CHICAGO — Three days before Christmas, Marcus Robinson was walking along the 7100 block of South Woodlawn when a stolen Hyundai pulled up next to him and five men got out with guns.
All five men, using eight guns, fired more than 39 rounds at Robinson, killing him, officials said. He was 24.
On Thursday, prosecutors filed murder charges against one of the men they believe was among the gunmen, Fred Taylor, 24.
Taylor was on electronic monitoring for a pending stolen motor vehicle and aggravated fleeing case at the time of the shooting. He is the 59th person accused of killing or shooting—or trying to kill or shoot—someone in Chicago last year while having a felony case pending. At least 104 people were allegedly victimized in the crimes, and 28 died.
Five men, eight guns
The murderers’ Hyundai was stolen two days before the shooting with the owner’s phone inside, Assistant State’s Attorney Anne McCord said during Taylor’s bond hearing Thursday.
After the car was stolen, fraudulent transactions transferred money from the victim’s bank to multiple CashApp accounts, including one linked to Taylor’s phone number, she said.
Late on December 22, five men stepped out of the stolen car, each firing at least one gun, to kill Robinson. He returned fire, then fell to the ground. McCord said that one of the gunmen walked over to him and fired more shots before the group escaped in the stolen Hyundai.
Detectives tracked the Hyundai on CPD’s surveillance camera and license plate reader networks. McCord said Taylor’s phone and his electronic monitoring bracelet’s GPS device pinged along the route the Hyundai traveled before, during, and after the murder.
Taylor’s defense attorney slammed the electronic monitoring data.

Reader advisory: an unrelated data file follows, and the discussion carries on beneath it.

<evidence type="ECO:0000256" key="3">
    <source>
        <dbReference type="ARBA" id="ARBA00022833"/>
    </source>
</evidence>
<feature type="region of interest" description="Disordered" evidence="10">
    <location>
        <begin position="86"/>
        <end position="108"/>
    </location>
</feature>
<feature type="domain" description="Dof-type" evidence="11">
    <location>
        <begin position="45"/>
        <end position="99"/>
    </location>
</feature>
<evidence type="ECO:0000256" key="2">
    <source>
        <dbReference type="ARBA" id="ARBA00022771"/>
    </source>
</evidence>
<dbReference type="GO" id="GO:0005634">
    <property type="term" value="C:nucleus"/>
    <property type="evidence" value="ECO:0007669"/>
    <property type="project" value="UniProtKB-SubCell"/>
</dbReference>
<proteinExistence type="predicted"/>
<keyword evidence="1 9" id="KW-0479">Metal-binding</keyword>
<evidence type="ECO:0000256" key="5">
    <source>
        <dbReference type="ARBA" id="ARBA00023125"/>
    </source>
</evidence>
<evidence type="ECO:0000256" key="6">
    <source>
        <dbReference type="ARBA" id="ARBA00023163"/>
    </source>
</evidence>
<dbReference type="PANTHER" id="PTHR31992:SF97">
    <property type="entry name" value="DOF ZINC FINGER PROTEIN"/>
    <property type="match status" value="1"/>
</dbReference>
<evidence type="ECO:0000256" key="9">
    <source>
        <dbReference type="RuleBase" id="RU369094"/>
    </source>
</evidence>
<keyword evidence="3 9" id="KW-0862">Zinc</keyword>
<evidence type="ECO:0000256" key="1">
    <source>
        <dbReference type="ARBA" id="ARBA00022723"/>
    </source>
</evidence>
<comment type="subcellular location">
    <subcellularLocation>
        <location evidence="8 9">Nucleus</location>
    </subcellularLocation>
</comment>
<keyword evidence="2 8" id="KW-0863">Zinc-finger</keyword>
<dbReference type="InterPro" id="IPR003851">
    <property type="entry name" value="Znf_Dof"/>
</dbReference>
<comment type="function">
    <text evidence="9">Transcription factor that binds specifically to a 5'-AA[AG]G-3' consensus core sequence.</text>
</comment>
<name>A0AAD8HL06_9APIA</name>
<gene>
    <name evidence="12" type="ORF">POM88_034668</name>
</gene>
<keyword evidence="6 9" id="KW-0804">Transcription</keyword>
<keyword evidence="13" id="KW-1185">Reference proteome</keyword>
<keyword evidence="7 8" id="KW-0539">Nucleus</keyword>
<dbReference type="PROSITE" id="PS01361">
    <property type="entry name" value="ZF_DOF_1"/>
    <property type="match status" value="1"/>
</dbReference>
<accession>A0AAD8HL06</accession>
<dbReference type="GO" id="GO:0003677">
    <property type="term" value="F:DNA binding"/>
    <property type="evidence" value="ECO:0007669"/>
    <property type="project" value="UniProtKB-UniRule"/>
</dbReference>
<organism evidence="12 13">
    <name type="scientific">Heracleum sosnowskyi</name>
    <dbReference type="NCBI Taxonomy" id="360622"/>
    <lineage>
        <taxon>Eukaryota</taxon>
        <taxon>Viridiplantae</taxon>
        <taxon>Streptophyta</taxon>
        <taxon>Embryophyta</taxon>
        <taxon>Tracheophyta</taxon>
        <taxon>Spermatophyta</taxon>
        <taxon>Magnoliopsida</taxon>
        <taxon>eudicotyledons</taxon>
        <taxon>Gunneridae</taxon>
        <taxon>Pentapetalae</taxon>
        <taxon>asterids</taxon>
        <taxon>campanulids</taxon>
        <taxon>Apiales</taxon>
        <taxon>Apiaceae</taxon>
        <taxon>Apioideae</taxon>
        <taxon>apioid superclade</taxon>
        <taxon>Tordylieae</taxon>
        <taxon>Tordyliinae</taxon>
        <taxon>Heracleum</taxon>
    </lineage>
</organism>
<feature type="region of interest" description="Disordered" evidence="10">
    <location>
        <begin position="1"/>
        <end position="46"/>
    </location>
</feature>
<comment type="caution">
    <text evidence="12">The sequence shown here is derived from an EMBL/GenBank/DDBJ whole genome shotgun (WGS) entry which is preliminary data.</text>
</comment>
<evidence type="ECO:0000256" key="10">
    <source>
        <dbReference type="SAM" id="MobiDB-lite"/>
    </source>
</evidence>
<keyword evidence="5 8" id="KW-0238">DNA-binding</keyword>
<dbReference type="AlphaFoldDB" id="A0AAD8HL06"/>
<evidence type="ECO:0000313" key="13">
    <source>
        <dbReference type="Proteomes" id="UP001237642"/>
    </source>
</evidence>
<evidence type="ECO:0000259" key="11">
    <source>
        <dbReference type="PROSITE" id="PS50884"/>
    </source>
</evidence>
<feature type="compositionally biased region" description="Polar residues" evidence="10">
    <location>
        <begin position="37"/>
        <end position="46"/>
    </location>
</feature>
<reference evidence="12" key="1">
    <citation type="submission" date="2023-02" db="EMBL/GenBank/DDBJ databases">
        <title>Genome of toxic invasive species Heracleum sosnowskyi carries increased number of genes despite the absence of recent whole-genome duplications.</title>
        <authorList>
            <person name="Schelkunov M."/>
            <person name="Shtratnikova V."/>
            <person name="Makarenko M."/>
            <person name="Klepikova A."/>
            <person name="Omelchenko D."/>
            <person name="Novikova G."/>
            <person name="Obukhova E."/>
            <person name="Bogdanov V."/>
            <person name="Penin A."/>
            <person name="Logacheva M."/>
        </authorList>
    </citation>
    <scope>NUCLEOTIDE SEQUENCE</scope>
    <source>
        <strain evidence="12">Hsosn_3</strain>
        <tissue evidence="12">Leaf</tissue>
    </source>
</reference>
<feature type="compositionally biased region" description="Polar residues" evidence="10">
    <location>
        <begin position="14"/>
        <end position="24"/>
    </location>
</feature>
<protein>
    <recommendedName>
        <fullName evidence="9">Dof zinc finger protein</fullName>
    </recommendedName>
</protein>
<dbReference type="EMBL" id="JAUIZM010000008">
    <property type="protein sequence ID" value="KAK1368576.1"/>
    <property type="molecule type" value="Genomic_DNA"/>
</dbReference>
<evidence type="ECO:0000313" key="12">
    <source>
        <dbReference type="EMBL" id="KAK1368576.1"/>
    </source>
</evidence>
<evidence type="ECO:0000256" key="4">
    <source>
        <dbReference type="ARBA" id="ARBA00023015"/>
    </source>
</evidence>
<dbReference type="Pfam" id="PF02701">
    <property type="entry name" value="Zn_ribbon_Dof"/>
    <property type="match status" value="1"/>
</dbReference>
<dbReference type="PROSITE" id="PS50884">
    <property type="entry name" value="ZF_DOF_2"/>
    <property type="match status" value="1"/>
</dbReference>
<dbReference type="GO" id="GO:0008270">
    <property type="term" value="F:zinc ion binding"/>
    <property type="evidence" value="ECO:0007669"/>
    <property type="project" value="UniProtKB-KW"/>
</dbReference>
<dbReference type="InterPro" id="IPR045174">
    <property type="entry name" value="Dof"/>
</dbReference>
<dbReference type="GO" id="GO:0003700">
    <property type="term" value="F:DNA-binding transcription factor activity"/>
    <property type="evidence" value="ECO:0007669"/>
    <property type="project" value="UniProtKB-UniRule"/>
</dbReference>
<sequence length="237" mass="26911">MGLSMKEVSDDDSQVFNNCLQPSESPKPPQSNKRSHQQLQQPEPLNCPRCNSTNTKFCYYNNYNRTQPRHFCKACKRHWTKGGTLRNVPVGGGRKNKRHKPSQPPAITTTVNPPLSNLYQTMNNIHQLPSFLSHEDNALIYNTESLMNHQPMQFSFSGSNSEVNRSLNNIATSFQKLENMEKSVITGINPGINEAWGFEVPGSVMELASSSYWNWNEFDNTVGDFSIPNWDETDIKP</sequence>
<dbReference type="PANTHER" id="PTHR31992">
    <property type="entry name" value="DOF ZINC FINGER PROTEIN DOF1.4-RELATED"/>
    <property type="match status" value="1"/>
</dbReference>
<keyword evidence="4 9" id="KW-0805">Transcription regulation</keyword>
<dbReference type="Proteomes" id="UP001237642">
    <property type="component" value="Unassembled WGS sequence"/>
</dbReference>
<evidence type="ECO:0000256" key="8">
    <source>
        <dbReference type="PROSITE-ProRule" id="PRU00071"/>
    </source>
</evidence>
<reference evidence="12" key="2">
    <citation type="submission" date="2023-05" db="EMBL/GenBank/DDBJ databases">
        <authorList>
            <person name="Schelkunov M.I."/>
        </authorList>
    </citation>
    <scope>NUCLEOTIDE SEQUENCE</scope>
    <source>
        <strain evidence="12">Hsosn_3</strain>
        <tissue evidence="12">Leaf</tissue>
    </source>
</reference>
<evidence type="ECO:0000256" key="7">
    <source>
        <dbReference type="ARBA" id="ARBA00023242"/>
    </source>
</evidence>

“The technology that is being utilized by [Cook County Sheriff] Tom Dart’s office is completely, unbelievably unreliable,” the lawyer argued.
But Judge Barbara Dawkins noted that Taylor’s phone tracked along the same route his GPS bracelet followed. She held Taylor without bail.
Taylor was on electronic monitoring in December while awaiting trial on a case he picked up last September.
In that case, Chicago cops spotted a stolen car on the South Side and tried to pull it over. The driver, Taylor, sped away and ran at least six red lights before he crashed into an Illinois State Police squad car, prosecutors said.
Judge Maryam Ahmad ordered him to pay a $10,000 bail deposit and go on electronic monitoring the next day.
McCord said he pleaded guilty to the aggravated fleeing count in April and received an 18-month sentence.
The “not horrible” series
This report continues our coverage of individuals accused of killing, shooting, or trying to kill or shoot others while on bond for a pending felony case. CWBChicago began our series of reports in November 2019 after Cook County Chief Judge Timothy Evans publicly stated, “We haven’t had any horrible incidents occur” under the court’s bond reform initiative.
The actual number of murders and shootings committed by people on felony bail is undoubtedly much higher than the numbers seen here. Since 2017, CPD has brought charges in less than 5% of non-fatal shootings and 33% of murders, according to the city’s data.
Previous “not horrible” stories are available here.